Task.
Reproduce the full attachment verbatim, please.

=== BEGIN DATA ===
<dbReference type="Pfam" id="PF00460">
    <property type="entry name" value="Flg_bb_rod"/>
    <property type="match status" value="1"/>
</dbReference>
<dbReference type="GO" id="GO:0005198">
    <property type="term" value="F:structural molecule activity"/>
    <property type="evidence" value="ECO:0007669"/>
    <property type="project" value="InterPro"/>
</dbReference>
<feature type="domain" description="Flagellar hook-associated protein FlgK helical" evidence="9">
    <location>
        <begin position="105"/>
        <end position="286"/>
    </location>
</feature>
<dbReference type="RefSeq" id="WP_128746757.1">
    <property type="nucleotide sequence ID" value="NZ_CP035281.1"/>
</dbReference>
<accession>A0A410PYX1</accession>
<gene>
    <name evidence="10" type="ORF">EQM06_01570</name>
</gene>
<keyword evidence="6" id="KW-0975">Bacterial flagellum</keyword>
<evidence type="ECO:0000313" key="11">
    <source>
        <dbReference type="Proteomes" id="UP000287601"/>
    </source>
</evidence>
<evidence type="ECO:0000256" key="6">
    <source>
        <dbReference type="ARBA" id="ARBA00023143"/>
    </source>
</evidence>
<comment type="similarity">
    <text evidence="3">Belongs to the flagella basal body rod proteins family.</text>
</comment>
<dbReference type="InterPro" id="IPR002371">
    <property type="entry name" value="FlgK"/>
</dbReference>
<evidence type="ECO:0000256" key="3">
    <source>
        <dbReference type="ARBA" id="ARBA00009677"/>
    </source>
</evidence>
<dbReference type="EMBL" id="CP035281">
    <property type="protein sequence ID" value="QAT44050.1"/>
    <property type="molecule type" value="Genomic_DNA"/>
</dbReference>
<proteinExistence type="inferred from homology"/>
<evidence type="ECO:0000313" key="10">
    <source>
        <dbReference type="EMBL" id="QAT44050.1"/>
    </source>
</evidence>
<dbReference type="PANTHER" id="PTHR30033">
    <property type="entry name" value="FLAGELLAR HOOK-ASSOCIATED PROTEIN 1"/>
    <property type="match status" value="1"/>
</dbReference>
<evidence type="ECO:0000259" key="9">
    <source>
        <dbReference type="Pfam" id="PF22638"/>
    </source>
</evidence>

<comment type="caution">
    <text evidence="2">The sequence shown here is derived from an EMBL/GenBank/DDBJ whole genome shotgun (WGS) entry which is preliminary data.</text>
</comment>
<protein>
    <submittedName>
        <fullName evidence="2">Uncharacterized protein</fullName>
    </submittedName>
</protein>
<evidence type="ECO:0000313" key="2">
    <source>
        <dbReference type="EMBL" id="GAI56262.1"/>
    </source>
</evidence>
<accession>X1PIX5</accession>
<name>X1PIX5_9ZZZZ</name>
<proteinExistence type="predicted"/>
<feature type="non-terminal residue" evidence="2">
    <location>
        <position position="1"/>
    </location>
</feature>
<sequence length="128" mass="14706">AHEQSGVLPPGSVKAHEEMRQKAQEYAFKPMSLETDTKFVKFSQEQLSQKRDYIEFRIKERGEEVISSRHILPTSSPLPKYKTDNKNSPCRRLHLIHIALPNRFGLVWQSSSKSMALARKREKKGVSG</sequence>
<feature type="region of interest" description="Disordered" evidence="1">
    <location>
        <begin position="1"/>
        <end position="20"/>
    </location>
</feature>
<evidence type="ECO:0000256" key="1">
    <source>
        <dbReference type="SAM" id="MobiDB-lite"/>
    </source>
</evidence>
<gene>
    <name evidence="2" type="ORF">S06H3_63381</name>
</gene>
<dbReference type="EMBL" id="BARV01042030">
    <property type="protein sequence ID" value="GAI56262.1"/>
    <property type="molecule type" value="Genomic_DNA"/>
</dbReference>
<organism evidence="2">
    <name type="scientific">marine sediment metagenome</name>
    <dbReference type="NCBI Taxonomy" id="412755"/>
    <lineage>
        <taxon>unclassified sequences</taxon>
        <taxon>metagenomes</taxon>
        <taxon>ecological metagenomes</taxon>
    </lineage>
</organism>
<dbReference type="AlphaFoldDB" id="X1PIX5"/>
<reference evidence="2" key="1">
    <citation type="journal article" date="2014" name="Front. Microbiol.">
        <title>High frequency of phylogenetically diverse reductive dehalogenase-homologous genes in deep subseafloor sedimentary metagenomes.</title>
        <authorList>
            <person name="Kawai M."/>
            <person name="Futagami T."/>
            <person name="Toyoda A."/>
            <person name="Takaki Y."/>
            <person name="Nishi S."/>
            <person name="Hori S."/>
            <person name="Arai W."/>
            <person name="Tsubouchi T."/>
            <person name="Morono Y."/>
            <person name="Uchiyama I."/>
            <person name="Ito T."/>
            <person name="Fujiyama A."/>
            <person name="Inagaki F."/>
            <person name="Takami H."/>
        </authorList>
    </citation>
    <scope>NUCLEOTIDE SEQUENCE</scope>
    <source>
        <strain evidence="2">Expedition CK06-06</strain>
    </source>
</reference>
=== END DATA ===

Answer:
<dbReference type="Pfam" id="PF00460">
    <property type="entry name" value="Flg_bb_rod"/>
    <property type="match status" value="1"/>
</dbReference>
<dbReference type="GO" id="GO:0005198">
    <property type="term" value="F:structural molecule activity"/>
    <property type="evidence" value="ECO:0007669"/>
    <property type="project" value="InterPro"/>
</dbReference>
<feature type="domain" description="Flagellar hook-associated protein FlgK helical" evidence="9">
    <location>
        <begin position="105"/>
        <end position="286"/>
    </location>
</feature>
<dbReference type="RefSeq" id="WP_128746757.1">
    <property type="nucleotide sequence ID" value="NZ_CP035281.1"/>
</dbReference>
<accession>A0A410PYX1</accession>
<gene>
    <name evidence="10" type="ORF">EQM06_01570</name>
</gene>
<keyword evidence="6" id="KW-0975">Bacterial flagellum</keyword>
<evidence type="ECO:0000313" key="11">
    <source>
        <dbReference type="Proteomes" id="UP000287601"/>
    </source>
</evidence>
<evidence type="ECO:0000256" key="6">
    <source>
        <dbReference type="ARBA" id="ARBA00023143"/>
    </source>
</evidence>
<comment type="similarity">
    <text evidence="3">Belongs to the flagella basal body rod proteins family.</text>
</comment>
<dbReference type="InterPro" id="IPR002371">
    <property type="entry name" value="FlgK"/>
</dbReference>
<evidence type="ECO:0000256" key="3">
    <source>
        <dbReference type="ARBA" id="ARBA00009677"/>
    </source>
</evidence>
<dbReference type="EMBL" id="CP035281">
    <property type="protein sequence ID" value="QAT44050.1"/>
    <property type="molecule type" value="Genomic_DNA"/>
</dbReference>
<proteinExistence type="inferred from homology"/>
<evidence type="ECO:0000313" key="10">
    <source>
        <dbReference type="EMBL" id="QAT44050.1"/>
    </source>
</evidence>
<dbReference type="PANTHER" id="PTHR30033">
    <property type="entry name" value="FLAGELLAR HOOK-ASSOCIATED PROTEIN 1"/>
    <property type="match status" value="1"/>
</dbReference>
<evidence type="ECO:0000259" key="9">
    <source>
        <dbReference type="Pfam" id="PF22638"/>
    </source>
</evidence>

<comment type="caution">
    <text evidence="2">The sequence shown here is derived from an EMBL/GenBank/DDBJ whole genome shotgun (WGS) entry which is preliminary data.</text>
</comment>
<protein>
    <submittedName>
        <fullName evidence="2">Uncharacterized protein</fullName>
    </submittedName>
</protein>
<evidence type="ECO:0000313" key="2">
    <source>
        <dbReference type="EMBL" id="GAI56262.1"/>
    </source>
</evidence>
<accession>X1PIX5</accession>
<name>X1PIX5_9ZZZZ</name>
<proteinExistence type="predicted"/>
<feature type="non-terminal residue" evidence="2">
    <location>
        <position position="1"/>
    </location>
</feature>
<sequence length="128" mass="14706">AHEQSGVLPPGSVKAHEEMRQKAQEYAFKPMSLETDTKFVKFSQEQLSQKRDYIEFRIKERGEEVISSRHILPTSSPLPKYKTDNKNSPCRRLHLIHIALPNRFGLVWQSSSKSMALARKREKKGVSG</sequence>
<feature type="region of interest" description="Disordered" evidence="1">
    <location>
        <begin position="1"/>
        <end position="20"/>
    </location>
</feature>
<evidence type="ECO:0000256" key="1">
    <source>
        <dbReference type="SAM" id="MobiDB-lite"/>
    </source>
</evidence>
<gene>
    <name evidence="2" type="ORF">S06H3_63381</name>
</gene>
<dbReference type="EMBL" id="BARV01042030">
    <property type="protein sequence ID" value="GAI56262.1"/>
    <property type="molecule type" value="Genomic_DNA"/>
</dbReference>
<organism evidence="2">
    <name type="scientific">marine sediment metagenome</name>
    <dbReference type="NCBI Taxonomy" id="412755"/>
    <lineage>
        <taxon>unclassified sequences</taxon>
        <taxon>metagenomes</taxon>
        <taxon>ecological metagenomes</taxon>
    </lineage>
</organism>
<dbReference type="AlphaFoldDB" id="X1PIX5"/>
<reference evidence="2" key="1">
    <citation type="journal article" date="2014" name="Front. Microbiol.">
        <title>High frequency of phylogenetically diverse reductive dehalogenase-homologous genes in deep subseafloor sedimentary metagenomes.</title>
        <authorList>
            <person name="Kawai M."/>
            <person name="Futagami T."/>
            <person name="Toyoda A."/>
            <person name="Takaki Y."/>
            <person name="Nishi S."/>
            <person name="Hori S."/>
            <person name="Arai W."/>
            <person name="Tsubouchi T."/>
            <person name="Morono Y."/>
            <person name="Uchiyama I."/>
            <person name="Ito T."/>
            <person name="Fujiyama A."/>
            <person name="Inagaki F."/>
            <person name="Takami H."/>
        </authorList>
    </citation>
    <scope>NUCLEOTIDE SEQUENCE</scope>
    <source>
        <strain evidence="2">Expedition CK06-06</strain>
    </source>
</reference>